In English, German, French and various other languages, questions are marked by a distinct word order featuring inversion – the subject is placed after the verb rather than before it: "You are cold" becomes "Are you cold?"

Word order

free word orderconstituent orderword-order
In English, German, French and various other languages, questions are marked by a distinct word order featuring inversion – the subject is placed after the verb rather than before it: "You are cold" becomes "Are you cold?"

Inversion (linguistics)

inversioninvertedinverting
In English, German, French and various other languages, questions are marked by a distinct word order featuring inversion – the subject is placed after the verb rather than before it: "You are cold" becomes "Are you cold?"

Subject (grammar)

subjectsubjectsgrammatical subject
In English, German, French and various other languages, questions are marked by a distinct word order featuring inversion – the subject is placed after the verb rather than before it: "You are cold" becomes "Are you cold?"

Verb

verbsv.verbal morphology
In English, German, French and various other languages, questions are marked by a distinct word order featuring inversion – the subject is placed after the verb rather than before it: "You are cold" becomes "Are you cold?"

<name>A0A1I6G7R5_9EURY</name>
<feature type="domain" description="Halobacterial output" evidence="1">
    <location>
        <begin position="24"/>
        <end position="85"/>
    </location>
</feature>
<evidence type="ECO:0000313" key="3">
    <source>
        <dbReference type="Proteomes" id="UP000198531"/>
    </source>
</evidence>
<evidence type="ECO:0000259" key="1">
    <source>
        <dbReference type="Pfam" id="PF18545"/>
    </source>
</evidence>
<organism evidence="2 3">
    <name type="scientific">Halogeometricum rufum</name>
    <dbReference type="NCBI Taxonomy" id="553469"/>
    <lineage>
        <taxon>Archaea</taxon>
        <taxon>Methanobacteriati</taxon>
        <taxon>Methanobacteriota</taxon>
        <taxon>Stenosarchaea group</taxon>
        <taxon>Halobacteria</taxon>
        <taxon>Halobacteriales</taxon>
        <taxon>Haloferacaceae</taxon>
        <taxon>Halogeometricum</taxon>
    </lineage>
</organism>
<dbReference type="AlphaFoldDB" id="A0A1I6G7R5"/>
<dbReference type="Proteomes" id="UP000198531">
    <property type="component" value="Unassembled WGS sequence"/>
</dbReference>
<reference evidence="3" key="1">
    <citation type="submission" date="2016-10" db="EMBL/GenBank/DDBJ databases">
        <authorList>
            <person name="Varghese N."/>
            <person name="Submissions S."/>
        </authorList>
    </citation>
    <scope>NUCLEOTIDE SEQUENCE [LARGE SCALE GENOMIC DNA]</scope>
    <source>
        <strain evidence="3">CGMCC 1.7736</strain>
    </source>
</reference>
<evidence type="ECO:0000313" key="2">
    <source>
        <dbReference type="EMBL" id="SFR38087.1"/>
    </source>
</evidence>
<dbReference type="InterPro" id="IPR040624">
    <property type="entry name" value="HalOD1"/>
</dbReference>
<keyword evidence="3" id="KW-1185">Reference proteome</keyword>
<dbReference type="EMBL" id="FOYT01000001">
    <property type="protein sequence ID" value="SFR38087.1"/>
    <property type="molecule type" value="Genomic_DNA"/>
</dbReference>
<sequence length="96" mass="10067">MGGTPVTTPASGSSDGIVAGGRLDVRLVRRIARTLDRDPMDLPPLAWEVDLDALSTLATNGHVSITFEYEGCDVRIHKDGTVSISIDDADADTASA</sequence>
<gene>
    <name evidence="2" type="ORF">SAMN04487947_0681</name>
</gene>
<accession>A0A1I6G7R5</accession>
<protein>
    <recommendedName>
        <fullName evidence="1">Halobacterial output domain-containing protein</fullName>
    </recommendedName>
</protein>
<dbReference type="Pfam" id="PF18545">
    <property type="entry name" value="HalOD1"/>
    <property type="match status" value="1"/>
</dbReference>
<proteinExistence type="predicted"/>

English auxiliaries and contractions

auxiliary verbcontractedauxiliaries
However, English allows such inversion only with a particular class of verbs (called auxiliary or special verbs), and thus sometimes requires the addition of an auxiliary do, does or did before inversion can take place ("He sings" → "Does he sing?") – for details see do-support.

Japanese language

JapaneseJapanese-languageJp
In some languages, yes–no questions are marked by an interrogative particle, such as the Japanese か ka, Mandarin 吗 ma and Polish czy.

Standard Chinese

MandarinChineseMandarin Chinese
In some languages, yes–no questions are marked by an interrogative particle, such as the Japanese か ka, Mandarin 吗 ma and Polish czy.